Tried and retried and true

It wasn’t her idea, but Fillyjonk has gone back to a normal thermostat:

The new one is not programmable or wi-fi linkable, but I am okay with that. I figure fewer brains in the thing means less chance of those brains getting scrambled by power blips. Also, I used the programmable feature for a while when I first had the thing, but I quickly learned that if we had a power outage of anywhere from 30 seconds to five minutes, the thing “forgot” what time it was and I had to reset the clock, and if the power was out for more than five minutes, the thing forgot ALL its programming and I’d have to go through and painstakingly reset the times (there were four times per day: wake up time, leave-house time, return-home time, bedtime) and the temperatures for them. And the thing would default to a temperature of 85 F (if the ac was on) or 60 F (if the heat was on) if it lost its programming and you didn’t reprogram it. So that would not be too cool when you were away for an extended time.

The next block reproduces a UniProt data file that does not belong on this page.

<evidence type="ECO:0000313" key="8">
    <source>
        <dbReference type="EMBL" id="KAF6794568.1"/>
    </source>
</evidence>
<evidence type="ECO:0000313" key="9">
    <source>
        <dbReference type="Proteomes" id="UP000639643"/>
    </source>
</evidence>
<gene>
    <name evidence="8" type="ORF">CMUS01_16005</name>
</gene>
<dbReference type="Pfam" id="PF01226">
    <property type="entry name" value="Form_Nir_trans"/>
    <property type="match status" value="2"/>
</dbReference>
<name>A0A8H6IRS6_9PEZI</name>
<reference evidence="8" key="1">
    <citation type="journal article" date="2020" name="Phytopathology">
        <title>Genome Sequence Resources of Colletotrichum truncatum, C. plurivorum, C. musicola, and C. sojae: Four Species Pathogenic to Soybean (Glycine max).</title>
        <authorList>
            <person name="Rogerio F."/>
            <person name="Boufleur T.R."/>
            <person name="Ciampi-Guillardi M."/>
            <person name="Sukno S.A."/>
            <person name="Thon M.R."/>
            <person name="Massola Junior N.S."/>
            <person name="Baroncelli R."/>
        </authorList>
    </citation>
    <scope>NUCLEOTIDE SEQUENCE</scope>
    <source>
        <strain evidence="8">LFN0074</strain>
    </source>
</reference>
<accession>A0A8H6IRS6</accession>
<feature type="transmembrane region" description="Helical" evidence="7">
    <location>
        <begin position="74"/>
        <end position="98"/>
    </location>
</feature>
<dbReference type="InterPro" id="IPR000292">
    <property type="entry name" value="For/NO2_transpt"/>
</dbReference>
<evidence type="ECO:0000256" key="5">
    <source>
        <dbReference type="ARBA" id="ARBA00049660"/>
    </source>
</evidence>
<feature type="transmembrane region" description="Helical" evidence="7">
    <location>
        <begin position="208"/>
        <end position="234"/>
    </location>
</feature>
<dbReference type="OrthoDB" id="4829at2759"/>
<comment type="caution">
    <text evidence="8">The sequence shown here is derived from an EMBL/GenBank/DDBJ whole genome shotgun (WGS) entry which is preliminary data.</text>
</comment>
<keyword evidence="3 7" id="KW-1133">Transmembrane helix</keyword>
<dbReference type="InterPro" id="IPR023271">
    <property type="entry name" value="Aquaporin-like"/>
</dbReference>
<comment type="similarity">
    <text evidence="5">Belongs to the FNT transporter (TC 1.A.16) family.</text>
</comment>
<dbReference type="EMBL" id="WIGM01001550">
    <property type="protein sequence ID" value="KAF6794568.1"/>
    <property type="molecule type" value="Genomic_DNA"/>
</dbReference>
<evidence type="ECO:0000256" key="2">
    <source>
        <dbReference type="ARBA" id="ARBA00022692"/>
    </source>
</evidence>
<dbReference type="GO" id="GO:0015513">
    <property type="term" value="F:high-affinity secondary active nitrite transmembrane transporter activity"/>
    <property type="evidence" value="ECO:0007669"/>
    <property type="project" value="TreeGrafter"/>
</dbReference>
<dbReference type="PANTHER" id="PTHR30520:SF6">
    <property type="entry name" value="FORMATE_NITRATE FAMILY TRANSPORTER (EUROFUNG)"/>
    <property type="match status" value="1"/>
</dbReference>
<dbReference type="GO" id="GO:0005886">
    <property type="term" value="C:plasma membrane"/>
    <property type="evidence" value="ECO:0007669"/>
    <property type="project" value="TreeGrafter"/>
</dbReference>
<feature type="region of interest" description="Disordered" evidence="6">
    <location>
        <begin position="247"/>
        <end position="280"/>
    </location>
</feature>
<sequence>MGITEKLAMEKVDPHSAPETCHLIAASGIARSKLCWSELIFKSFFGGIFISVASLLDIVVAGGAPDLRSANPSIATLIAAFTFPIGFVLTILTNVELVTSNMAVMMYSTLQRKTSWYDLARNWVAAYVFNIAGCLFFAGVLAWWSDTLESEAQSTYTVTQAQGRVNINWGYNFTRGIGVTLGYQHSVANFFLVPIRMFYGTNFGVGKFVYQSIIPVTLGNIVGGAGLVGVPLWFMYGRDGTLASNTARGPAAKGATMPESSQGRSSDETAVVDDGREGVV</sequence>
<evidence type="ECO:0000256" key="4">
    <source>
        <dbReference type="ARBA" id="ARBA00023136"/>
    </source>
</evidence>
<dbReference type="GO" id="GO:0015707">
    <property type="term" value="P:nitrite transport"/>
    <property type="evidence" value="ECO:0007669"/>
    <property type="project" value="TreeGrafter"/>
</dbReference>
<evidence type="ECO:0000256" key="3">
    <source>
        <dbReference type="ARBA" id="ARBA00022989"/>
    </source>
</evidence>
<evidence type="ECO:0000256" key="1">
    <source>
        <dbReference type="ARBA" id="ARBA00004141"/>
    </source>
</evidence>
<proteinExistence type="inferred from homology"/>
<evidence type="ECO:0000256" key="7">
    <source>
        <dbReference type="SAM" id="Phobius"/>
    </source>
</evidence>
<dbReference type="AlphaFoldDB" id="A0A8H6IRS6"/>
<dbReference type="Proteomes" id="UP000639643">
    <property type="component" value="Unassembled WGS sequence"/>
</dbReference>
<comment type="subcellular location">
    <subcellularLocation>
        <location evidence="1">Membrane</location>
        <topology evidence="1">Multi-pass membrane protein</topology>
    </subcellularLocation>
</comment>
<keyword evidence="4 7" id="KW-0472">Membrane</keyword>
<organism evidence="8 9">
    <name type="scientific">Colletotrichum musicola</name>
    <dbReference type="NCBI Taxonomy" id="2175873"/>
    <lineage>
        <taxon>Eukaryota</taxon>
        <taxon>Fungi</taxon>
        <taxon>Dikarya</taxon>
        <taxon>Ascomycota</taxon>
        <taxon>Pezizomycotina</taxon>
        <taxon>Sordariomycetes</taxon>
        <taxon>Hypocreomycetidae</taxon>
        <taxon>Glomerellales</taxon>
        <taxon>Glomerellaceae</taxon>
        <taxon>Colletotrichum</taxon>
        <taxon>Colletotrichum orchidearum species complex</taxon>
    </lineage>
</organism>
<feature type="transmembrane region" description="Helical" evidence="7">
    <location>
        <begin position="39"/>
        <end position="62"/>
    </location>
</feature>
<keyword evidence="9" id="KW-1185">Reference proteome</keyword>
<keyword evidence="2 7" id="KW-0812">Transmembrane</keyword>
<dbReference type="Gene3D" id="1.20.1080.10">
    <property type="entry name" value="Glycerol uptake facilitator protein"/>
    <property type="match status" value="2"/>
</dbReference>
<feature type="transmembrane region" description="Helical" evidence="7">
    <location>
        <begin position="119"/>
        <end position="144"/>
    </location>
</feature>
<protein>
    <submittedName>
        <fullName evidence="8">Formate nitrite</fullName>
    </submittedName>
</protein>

It was 1953 when Honeywell introduced the T-86, better known as the “Eyeball,” thermostat. It is programmed by turning a knob to the desired temperature. More than that, I will not ask of a thermostat. Yes, they do make the fancier stuff. I don’t care.


  1. Chuck Pergiel »

    5 June 2016 · 1:49 pm

    As an adjunct to this creeping smartiness, the internal programming on these devices is crap. I bought half a dozen little electronic gizmos over the last year and on balance they can be counted to work about half the time. Half of them were so bad they have been relegated to the junk drawer. The CEO of ROKU needs to be drawn and quartered.

  2. CGHill »

    5 June 2016 · 2:27 pm

    You have to figure that to make big-box-store pricing, they have to cut the costs to the absolute bone, so quality control is probably optional at best.

  3. fillyjonk »

    5 June 2016 · 7:46 pm

    I’m wondering if complaints were what drove my HVAC company to go back to the simpler devices. (They haven’t gone as far back as the “eyeballs,” though I don’t know if they even still MAKE the “eyeballs.”)

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